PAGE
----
Lights that come with shades are good at diffusing the ambient light across your room and minimizing the chances of shadows and glares forming.
Quick Tip: If you are always on video calls, go for a soft indirect light source option to help you look your best on the calls.
Tip #3. Set up task lighting for each workstation
If your home office accommodates a lot of activities and features multiple workstations for various projects, then it would be wise to set up a task lamp dedicated to each workstation.
For instance, you can have one task light illuminating your computer work, another illuminating where you handle your paperwork, a task light for your drawing table, filing, and so on.
The joy of using a dedicated task lamp is that it lets you focus the light right where you want it. Most of the table lamps are easily adjustable, making it easy for you to pinpoint the light exactly where you want it to go.
Task lighting also comes in handy for late-night working, when you don’t want a lot of light in your office and just want to illuminate your specific tasks.
Whatever task lamp you choose for your home office, make sure it produces an ample amount of light and minimal glares.
Tip #4. Correct placement of light in your home office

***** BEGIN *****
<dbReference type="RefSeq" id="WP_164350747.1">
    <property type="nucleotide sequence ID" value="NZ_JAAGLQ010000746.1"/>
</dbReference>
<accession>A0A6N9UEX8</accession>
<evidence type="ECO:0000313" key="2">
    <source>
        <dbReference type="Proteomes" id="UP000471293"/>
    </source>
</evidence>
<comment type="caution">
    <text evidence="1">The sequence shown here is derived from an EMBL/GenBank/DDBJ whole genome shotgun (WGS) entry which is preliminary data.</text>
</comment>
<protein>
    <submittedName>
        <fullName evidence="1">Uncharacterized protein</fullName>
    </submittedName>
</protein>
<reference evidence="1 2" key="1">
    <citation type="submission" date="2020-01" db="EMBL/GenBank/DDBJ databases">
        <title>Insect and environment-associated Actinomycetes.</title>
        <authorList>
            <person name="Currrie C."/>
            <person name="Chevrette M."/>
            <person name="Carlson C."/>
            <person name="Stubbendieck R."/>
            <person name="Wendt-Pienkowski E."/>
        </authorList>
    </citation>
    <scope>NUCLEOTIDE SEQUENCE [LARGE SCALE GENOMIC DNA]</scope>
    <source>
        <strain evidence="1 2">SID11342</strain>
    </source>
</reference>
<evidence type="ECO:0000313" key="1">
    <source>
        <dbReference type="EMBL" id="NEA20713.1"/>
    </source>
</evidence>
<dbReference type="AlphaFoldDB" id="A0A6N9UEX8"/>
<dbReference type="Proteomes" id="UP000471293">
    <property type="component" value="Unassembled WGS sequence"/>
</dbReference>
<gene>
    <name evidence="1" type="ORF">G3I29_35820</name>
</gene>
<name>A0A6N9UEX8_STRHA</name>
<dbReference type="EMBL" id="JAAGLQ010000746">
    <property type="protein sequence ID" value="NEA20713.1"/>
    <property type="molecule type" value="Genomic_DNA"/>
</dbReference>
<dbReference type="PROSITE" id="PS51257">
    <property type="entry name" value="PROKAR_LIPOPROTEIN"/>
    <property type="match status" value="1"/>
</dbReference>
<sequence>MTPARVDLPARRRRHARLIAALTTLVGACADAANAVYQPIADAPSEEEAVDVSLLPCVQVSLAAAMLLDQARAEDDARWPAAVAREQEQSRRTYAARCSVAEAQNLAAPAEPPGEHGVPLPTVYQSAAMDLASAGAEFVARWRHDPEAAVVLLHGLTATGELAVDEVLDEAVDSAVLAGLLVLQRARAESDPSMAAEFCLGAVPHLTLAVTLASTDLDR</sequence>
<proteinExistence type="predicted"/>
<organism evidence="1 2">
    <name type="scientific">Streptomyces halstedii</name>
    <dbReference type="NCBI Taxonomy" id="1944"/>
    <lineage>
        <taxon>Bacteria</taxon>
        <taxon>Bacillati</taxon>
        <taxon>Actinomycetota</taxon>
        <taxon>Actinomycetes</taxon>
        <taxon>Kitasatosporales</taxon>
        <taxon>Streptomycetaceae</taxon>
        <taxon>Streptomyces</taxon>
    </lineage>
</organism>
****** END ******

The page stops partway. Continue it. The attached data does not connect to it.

As we mentioned at the beginning of this post, shadows and glares are some of the forms through which poor lighting manifests in your home office.
With that said, the placement of lighting solutions in your office will be crucial in reducing glare and shadows in your work area. If you have an overhead light located behind you when working on your computer, then it will most certainly create a glare on your computer monitor.
Also, the table light you use on your table can create annoying shadows that can result in eyestrain.
Don’t believe it? Consider a sensation where you’re right-handed. Placing the lamp on your right-hand side will make your right hand and arm create a shadow on your worktop.
Solving this is as easy as placing the task lamp on the opposite of your dominant hand (or the hand you write, draw, or type with).
Tip #5. Introduce smart lighting into your home office
Daylight is a wonderful source of lighting for your home office. But the truth about this light source is that it is only helpful when the sun is shining.
For this reason, you should complement your daylight with a smart light with built-in daylight sensing control.
This device will simply turn your office lights on and off relative to the amount of daylight available in your office.
This smart bulb is advantageous in that it will automatically turn off lights when not needed and help bring down your utility bill by a significant value.
Tip #6. Spice it up with some decorative lighting
Having worked on the natural light, ambient lighting, and task lights aspects, you’d now want to think of some decorative ideas to improve the overall visual character of your office.
But keep in mind that these are only decorative and don’t serve any specific function like the task light.